The waitress nods and heads off.
Greg: So you agree with me and think we should sell?
Al takes a sip of his juice.
Al: Greg, your dad took a chance on me when he hired me as a referee. He then took a bigger risk when he and members of the production crew showed me the ropes behind the camera and he made me the producer of his television. I'm very loyal to Verne, you know.
Greg: I know that. And don't think I don't appreciate it. But there comes time for change and we need it soon or there will be nothing left of the AWA but memories.
Al: Verne's mentioned trying to find a financial benefactor to give the promotion much needed capital.
Greg: He seems to think that's all we need. But it's not. We need fresh ideas brought to the table. Ideas that will make the fans sit up and take notice and start watching the AWA on TV and coming out by the thousands to our house shows again. Dad's set in his ways and he ain't gonna change and things are dying because of his mindset.
The waitress brought the pair their breakfast.
Greg: Thank you.
Waitress: You're welcome. Will there be anything else, gents?
Greg politely waved her off.
Greg: That's all.
Al dived into his breakfast before the waitress was gone from the table.
Greg sipped his coffee and then started eating his breakfast.
The two stopped talking for a few minutes to chow down.
Greg: How is it?
Al (looking up over his glasses): It's Denny's.
Greg: I get it.
After eating some more, Al spoke.
Al: I tend to lean in your direction on this matter, Greg. Bringing in a money man would help procure talent and may even improve some of our production values. But with the same tired old thinking comes the same tired ideas no matter who's on your roster.
I believe Verne is tired. He's gone as far as he can. He's poured his heart and soul into the AWA. But there comes a time to step down or at least step back and let some new people have a crack at running things. We're at that point now. You're just wasting money without new ideas that are more...well...now.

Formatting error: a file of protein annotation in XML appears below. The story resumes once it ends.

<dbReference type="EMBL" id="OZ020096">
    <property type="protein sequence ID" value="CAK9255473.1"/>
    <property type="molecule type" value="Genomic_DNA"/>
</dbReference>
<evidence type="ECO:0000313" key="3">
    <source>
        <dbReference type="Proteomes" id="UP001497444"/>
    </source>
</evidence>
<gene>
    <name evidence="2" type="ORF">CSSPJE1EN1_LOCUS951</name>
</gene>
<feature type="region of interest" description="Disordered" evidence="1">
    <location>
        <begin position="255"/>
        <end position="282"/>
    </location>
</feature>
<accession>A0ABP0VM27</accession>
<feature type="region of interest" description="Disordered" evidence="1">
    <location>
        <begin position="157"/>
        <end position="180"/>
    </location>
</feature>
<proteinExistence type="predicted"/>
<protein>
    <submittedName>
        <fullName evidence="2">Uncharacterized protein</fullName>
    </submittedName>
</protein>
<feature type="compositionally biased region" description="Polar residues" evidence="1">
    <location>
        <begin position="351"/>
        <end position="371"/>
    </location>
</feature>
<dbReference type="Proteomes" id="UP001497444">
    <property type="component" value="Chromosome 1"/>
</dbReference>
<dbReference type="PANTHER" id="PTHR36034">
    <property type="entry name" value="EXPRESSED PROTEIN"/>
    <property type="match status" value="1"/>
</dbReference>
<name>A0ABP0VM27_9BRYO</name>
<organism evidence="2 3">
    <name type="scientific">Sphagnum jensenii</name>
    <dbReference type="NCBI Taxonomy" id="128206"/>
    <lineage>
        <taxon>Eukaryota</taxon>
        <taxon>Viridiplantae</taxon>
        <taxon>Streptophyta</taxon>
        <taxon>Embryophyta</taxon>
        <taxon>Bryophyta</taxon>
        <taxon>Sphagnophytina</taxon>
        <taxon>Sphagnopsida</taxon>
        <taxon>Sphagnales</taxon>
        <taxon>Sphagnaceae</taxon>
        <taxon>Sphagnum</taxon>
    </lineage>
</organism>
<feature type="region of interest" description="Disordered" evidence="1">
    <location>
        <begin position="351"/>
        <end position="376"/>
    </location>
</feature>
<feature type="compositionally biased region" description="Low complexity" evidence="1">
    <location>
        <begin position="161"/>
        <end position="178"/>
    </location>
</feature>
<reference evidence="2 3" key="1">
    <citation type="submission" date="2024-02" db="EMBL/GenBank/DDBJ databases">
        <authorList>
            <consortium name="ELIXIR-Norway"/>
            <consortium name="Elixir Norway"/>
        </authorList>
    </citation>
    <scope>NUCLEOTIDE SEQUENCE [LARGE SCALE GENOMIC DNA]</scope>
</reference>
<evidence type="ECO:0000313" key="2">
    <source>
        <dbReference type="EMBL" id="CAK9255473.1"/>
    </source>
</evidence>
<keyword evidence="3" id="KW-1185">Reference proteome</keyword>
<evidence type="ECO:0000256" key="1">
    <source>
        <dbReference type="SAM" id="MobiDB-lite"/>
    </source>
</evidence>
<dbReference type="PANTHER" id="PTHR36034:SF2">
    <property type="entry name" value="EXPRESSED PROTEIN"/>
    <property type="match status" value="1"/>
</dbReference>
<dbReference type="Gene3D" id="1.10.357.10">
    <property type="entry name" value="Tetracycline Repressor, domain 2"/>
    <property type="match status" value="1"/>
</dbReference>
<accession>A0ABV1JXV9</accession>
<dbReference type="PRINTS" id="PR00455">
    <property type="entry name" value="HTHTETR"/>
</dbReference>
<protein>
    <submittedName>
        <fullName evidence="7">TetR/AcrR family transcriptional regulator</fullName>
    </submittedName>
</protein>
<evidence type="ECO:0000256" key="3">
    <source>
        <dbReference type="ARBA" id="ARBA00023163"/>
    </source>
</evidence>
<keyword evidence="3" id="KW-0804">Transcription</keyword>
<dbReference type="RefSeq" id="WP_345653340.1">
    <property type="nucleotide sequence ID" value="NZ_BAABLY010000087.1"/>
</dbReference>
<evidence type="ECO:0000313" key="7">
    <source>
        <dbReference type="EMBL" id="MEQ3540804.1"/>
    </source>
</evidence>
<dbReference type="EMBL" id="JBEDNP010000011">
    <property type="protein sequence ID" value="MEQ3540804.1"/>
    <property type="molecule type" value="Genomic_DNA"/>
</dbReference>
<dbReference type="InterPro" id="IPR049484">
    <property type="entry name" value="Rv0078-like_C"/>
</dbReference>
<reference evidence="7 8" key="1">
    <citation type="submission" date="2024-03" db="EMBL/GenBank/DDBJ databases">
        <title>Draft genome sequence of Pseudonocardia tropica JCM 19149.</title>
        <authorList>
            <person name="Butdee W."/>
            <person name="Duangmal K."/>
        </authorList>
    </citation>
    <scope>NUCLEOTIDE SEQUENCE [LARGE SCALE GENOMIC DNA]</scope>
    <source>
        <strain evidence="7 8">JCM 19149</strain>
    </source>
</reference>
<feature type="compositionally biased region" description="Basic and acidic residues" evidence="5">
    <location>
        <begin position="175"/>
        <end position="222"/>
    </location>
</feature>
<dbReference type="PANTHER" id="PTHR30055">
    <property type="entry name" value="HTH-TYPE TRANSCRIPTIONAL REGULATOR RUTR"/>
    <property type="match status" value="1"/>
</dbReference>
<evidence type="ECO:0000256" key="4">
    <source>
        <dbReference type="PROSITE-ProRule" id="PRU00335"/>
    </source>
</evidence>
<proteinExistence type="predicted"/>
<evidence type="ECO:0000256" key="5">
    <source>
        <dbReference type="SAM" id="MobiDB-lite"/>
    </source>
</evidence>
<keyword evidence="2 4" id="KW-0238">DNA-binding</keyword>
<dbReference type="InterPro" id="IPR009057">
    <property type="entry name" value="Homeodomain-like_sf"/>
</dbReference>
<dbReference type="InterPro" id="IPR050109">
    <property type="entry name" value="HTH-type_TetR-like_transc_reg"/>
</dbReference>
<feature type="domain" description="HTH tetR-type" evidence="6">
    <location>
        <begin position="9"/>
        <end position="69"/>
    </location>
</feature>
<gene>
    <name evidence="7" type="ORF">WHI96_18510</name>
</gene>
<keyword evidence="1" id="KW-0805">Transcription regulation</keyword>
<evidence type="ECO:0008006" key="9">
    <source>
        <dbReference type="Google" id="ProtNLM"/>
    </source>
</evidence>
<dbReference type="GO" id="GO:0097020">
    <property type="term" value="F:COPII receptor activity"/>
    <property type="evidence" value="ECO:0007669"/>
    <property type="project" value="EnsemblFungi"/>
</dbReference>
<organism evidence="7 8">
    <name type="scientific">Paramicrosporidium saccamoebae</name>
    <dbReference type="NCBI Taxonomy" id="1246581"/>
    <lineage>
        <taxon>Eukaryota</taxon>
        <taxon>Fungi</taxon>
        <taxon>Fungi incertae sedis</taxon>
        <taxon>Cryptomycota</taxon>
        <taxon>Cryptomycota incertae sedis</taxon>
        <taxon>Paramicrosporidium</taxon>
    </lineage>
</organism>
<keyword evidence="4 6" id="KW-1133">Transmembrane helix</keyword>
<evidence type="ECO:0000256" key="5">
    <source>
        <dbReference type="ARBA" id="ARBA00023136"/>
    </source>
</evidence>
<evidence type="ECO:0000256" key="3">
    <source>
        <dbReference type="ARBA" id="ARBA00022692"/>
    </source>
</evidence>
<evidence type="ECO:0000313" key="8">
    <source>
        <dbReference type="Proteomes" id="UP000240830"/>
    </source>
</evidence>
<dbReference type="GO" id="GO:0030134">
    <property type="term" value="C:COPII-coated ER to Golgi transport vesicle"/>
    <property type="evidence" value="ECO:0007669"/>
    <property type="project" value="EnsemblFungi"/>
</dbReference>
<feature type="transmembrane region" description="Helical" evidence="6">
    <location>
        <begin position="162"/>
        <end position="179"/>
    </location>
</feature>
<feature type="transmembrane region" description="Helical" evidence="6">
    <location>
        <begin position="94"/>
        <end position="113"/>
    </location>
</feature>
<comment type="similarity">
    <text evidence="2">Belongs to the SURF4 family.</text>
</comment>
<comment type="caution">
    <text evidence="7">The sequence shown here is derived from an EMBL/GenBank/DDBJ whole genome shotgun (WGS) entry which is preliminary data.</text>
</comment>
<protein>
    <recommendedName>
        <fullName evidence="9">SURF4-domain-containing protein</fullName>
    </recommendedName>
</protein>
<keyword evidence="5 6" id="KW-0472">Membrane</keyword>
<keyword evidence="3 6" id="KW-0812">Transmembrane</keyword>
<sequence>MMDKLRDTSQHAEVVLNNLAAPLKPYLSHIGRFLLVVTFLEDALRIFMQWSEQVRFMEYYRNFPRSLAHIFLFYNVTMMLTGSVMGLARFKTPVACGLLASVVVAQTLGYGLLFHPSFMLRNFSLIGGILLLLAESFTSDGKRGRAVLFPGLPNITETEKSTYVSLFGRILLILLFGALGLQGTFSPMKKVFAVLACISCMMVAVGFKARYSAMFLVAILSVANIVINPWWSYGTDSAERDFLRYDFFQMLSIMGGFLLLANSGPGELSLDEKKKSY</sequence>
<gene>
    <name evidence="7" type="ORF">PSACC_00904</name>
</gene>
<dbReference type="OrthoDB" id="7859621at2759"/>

Greg wiped off his mouth and took a quick drink of coffee.
Greg: I'm glad to know someone's on my side on this. This is why I wanted to have this meeting several miles away from the office. If dad were around, we might both be afraid to talk openly like this to one another about this matter.
Al finished his last bites of food.
Al: I'm headed to the office. You coming now?
Greg: I'll be in later this morning.
Al slid out of the booth and stood up and grabbed his jacket. As he put it on, Greg finished off his meal and was slowly finishing off his cup of coffee.
Al waved to Greg and started to turn and walk away but then stopped and turned back around. Al put his hands on the table and leaned in to say something to Greg.
Al (softly): Let's just keep this between you and me for now, huh? We'll discuss this more at a later time.
Greg nodded in agreement.
Greg: That's a good idea. And let's keep these conversations out of the office for the time being.
Al: I agree. See you around, kid.
Greg: See you, Al.
Al turned and walked out of the restaurant as Greg gestured to the waitress.
Greg: Another cup.
Waitress: Coming right up.
Greg turned and looked out the picture window at the cold St. Paul morning. His mind was on one thing: selling the AWA before it completely sunk into oblivion.
TO BE CONTINUED...